Dandelion Art – Week 10
Once a week we take a painting, or piece of sculpture, that interests us, tell you a bit about it and hope it sparks something with you and your families. We would love to hear your recommendations.
Over the next month, we have decided as a team to pick some of the pieces of art that we are most excited about seeing again when museums and galleries reopen their doors on 17th May. We are kicking off our countdown with one of Anya's all-time favourite artists, Henri Matisse, and more particularly one of his famous cut-outs, The Snail.
The Snail (L'escargot) by Henri Matisse
The Tate Modern, 1953
Henri Matisse (1869 – 1954) was a French artist, known for his use of colour. He was a draughtsman, printmaker, and sculptor, but is known primarily as a painter.
Towards the end of his career, in his 70s, Matisse produced a huge collection of paper cut-outs (gouaches découpées). These were made by cutting or tearing shapes from paper which had been painted with gouache. The coloured shapes were then placed and pasted down by an assistant working under Matisse's instruction. Matisse invented this technique because it allowed him to continue to make a large number of art works despite his deteriorating health and debilitating arthritis. In creating individual 'objects' for each painting, Matisse could change the arrangements as necessary without having to redraw anything. But these works were also a natural progression from his previous work which had been moving towards greater abstraction for a number of years.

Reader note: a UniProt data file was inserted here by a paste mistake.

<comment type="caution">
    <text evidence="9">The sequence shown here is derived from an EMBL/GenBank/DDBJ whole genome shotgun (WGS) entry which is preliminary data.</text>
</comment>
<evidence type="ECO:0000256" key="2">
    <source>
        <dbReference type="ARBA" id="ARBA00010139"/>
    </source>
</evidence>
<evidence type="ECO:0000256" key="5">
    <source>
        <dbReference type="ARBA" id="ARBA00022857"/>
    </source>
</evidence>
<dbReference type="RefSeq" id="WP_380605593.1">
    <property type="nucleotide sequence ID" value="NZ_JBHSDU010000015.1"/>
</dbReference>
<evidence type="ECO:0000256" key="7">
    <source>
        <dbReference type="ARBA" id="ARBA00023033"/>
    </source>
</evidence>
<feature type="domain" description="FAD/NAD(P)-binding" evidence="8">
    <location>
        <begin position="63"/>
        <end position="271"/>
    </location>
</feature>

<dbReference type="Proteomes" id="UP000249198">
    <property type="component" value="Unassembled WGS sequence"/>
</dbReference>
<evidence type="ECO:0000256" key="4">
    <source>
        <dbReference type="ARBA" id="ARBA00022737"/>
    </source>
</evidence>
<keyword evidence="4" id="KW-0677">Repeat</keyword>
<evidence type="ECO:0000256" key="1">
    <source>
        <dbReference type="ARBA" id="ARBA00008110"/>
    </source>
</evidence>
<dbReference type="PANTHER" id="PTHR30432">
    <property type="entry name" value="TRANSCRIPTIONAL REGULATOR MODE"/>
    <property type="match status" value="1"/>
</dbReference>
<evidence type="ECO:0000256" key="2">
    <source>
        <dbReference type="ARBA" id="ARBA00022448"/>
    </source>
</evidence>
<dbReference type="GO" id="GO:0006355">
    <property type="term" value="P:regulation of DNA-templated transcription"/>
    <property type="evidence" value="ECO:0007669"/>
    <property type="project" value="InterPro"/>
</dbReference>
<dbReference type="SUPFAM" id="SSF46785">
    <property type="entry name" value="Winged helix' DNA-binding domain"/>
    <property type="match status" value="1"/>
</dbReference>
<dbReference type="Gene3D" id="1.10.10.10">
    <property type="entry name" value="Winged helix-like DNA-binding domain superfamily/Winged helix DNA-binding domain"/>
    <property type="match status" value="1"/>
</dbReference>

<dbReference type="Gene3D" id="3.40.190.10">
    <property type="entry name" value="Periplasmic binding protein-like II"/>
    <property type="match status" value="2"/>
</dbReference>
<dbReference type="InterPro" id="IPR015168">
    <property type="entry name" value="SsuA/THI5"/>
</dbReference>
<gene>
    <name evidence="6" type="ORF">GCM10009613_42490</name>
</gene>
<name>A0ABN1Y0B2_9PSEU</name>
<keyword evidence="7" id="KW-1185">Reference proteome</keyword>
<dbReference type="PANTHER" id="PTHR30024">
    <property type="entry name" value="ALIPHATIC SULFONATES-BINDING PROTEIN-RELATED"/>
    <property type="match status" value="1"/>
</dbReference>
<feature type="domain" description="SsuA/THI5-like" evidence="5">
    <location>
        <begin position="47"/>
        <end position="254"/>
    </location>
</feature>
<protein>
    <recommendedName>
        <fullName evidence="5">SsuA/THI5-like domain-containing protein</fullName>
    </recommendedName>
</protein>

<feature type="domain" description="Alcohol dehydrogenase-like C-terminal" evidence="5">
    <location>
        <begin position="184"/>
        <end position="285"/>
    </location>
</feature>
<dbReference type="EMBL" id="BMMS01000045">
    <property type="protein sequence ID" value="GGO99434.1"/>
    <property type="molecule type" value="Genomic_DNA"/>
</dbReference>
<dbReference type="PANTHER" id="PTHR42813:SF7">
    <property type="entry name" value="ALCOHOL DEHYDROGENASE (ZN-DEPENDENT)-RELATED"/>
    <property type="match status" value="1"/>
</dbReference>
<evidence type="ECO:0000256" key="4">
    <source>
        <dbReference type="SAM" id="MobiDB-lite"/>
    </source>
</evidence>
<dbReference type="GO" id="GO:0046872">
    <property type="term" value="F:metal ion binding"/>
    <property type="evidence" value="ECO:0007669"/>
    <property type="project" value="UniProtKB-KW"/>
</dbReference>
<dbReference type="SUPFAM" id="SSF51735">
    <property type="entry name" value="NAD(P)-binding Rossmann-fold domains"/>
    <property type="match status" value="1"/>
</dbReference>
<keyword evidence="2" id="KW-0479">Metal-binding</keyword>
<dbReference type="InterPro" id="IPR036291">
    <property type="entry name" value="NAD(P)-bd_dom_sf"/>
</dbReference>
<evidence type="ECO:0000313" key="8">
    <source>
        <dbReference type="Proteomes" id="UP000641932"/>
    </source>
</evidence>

The Snail (L'escargot) is a famous example of this. This collage was created from the summer of 1952 to 1953 and is of very large dimensions (just under 3-metres square). It consists of coloured shapes (gouache on paper) arranged into a spiral pattern. According to his daughter, Matisse drew many drawings of snails at this time and the idea for this work came from them. Using the colored paper he interpreted his drawing of a snail – the concentric pattern formed by the coloured shapes in the centre of the work echoing the the spiral pattern found in the snail's shell. He has combined pairs of complimentary colours (red/green, orange/blue and yellow/mauve) to create a particularly vibrant image. Indeed he had an alternative title for this picture, La Composition Chromatique ('Chormatic Composition').
To see The Snail for yourself from 17th May, head to Room 2 in the Tate Modern. Entry is free.
Anya Waddington 13 April 2021